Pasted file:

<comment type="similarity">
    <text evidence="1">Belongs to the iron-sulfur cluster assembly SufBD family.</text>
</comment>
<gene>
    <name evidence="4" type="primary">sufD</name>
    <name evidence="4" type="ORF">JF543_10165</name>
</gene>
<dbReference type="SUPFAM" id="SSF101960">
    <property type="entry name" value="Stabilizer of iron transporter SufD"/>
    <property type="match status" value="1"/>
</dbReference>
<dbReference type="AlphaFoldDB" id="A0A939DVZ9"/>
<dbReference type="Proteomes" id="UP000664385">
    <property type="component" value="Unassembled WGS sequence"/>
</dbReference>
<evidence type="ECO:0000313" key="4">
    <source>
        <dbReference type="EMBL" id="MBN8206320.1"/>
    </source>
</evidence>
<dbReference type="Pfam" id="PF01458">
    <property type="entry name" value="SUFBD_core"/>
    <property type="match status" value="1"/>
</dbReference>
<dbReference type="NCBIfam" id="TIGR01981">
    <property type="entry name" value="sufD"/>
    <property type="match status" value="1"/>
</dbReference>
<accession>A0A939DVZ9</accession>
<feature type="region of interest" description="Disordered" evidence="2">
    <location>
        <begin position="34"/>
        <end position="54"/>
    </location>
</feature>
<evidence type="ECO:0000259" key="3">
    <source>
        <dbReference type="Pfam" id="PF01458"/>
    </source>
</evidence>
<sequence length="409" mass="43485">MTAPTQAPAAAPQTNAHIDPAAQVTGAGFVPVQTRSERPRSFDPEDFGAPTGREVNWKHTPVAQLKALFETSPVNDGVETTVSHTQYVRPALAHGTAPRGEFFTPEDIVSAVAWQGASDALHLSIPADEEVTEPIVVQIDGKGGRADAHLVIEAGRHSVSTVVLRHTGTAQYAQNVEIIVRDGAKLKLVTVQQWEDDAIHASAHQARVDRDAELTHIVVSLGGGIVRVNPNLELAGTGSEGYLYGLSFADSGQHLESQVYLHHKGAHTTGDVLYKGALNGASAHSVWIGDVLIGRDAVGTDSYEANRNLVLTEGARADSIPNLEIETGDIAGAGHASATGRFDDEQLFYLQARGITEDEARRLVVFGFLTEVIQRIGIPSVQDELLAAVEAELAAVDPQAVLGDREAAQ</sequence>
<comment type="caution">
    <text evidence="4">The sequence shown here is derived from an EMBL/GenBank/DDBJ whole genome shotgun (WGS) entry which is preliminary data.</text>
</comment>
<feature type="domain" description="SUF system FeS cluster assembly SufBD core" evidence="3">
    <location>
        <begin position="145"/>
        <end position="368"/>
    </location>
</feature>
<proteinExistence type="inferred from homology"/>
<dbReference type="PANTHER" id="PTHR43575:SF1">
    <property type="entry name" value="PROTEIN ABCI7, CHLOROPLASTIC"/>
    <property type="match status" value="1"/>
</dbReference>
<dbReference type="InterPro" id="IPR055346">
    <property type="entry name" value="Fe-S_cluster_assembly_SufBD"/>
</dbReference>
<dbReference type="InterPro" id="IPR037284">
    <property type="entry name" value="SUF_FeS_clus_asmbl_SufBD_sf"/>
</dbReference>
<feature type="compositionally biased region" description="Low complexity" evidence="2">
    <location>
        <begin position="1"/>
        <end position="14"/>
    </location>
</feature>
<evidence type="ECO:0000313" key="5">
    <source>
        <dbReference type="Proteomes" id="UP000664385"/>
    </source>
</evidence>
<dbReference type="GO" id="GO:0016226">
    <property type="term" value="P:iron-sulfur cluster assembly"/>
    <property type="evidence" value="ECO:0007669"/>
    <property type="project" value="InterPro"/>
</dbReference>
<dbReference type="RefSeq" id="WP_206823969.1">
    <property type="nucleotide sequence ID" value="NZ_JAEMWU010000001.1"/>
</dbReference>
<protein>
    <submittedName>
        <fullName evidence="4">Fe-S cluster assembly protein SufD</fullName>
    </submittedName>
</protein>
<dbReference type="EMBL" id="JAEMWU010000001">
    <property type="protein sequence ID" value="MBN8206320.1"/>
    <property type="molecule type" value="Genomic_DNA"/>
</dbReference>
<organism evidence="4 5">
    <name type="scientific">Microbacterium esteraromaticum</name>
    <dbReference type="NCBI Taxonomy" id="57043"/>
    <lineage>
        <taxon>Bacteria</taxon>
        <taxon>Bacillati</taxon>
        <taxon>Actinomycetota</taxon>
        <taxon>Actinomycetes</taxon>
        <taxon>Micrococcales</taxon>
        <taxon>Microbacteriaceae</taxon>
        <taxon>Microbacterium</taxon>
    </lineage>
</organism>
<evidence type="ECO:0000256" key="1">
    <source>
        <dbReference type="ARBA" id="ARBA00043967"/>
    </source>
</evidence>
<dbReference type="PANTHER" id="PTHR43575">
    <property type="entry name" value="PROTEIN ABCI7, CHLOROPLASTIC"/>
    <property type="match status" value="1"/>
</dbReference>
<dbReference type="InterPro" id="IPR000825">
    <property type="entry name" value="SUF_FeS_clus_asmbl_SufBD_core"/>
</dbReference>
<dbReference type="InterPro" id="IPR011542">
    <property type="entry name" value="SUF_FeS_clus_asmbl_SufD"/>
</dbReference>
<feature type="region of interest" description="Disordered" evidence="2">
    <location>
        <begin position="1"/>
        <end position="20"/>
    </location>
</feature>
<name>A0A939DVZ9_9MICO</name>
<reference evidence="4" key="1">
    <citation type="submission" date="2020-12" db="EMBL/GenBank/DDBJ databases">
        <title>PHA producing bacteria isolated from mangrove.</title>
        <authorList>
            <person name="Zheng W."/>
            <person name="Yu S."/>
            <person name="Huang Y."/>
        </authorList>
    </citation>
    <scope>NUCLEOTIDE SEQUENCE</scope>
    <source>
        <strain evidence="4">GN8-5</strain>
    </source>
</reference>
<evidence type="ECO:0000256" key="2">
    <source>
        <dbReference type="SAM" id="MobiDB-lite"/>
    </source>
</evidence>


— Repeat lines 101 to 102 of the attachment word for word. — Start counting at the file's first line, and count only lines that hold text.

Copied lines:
    </lineage>
</organism>